Over the last few months I have found myself listening to interviews, recordings and webinars about end of life decisions, especially when dementia is the primary diagnosis.
What I have learned is both shocking and empowering.
What has shocked me is that the language in a common, generic living will does not give any directive to family members and health care professionals of persons with dementia, who despite severe brain damage, are not being sustained by artificial nutrition or hydration from which to be withdrawn. For most end stage dementia patients, life dwindles very slowly, and commonly, no feeding tubes or other mechanical devices have been utilized. When the patient no longer feeds themselves, well-meaning family members and caregivers find themselves feeding them by hand, thus sustaining the person’s life despite the fact that the patient’s cognitive impairment has become so severe that all awareness and abilities have dwindled.
What I have discovered that empowers me, is that new language can be added to our living wills, for any of us having, or fearing a dementia diagnosis, and wanting to avoid a long and slow decline beyond the time we are cognizant of our surroundings, able to care for ourselves –or ultimately recognize our loved ones.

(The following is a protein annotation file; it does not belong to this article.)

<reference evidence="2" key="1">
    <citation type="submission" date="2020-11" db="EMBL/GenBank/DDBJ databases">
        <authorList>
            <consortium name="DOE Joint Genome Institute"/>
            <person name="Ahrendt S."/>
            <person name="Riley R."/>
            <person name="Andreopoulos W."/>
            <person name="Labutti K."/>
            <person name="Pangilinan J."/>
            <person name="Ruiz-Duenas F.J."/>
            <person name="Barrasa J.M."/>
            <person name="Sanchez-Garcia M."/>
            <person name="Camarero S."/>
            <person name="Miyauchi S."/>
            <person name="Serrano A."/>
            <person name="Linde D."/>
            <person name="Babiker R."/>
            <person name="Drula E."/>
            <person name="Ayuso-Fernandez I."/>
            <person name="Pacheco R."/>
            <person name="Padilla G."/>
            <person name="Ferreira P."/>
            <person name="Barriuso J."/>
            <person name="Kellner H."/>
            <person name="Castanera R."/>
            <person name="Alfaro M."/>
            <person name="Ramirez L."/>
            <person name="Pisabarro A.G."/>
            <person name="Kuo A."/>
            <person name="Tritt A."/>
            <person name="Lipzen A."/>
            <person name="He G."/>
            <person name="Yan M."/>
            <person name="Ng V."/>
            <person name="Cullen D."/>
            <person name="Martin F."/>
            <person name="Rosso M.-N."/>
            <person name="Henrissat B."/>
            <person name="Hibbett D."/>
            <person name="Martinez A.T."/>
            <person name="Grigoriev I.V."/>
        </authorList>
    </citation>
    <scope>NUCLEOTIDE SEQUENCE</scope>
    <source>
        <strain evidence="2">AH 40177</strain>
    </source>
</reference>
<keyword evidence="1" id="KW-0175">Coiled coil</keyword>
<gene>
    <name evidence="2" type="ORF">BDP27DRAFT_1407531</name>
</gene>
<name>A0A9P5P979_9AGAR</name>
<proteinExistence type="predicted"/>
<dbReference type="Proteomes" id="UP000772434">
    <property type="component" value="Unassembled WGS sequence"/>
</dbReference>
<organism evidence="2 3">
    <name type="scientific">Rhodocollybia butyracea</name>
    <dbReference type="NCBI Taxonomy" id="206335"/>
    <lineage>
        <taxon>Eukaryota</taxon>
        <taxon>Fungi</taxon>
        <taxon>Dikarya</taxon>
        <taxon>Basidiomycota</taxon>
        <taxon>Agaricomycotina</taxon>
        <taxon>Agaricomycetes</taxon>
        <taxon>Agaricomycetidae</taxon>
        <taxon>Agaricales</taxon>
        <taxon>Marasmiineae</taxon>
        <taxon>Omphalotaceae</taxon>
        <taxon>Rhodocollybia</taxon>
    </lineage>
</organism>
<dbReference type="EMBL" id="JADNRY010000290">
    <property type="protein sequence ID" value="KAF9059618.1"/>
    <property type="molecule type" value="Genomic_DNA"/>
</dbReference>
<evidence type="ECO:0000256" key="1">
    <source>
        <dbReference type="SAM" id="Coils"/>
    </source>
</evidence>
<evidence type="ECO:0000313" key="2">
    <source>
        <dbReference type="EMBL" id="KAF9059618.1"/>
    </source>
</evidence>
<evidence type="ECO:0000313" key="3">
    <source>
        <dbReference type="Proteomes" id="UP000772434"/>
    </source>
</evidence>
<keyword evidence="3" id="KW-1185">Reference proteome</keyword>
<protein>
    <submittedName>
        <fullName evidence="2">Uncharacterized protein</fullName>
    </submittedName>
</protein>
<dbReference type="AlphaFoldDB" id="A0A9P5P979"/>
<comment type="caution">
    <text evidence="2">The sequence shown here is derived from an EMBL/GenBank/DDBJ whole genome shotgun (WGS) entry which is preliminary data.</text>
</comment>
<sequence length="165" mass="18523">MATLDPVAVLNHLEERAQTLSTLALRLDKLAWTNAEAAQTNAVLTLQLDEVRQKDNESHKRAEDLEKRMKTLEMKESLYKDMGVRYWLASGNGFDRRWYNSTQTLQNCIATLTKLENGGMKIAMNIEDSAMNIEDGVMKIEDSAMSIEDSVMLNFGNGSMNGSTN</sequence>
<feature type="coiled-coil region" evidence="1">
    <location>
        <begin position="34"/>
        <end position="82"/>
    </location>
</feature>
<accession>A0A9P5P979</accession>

The issue is that at this point, is life worth living? Some may say yes. Others, like myself, want to be sure to include language that underscores a desire to direct others to stop manually feeding or hydrating us, when all awareness, all abilities are gone. This, then, initiates an absolute course toward a natural death. It is critically important that we have discussed this with family and health care professionals this and update our Living Wills when still cognitively intact.
This is the statement I will be adding to my living will. ( almost verbatim from the interview recorded on the recent Diane Rehm show.(noted below)
“When my brain is shutting down, and I have forgotten who I love, how to eat, and am in a fetal position, merely being kept alive, I want my family to have a creative collaboration with the forces of nature* to allow a natural death at the earliest possible moment.”
* death by withholding of nutrition and hydration
If my family must advocate for me to have this final gift, I thank them in advance.
- NPR’s Diane Rehm show 7/7/14 on Choosing to Die copy/paste into browser
- End Of Life University- Karen Wyatt, MD’s interview of Stanley Terman, MD of CaringAdvocates.org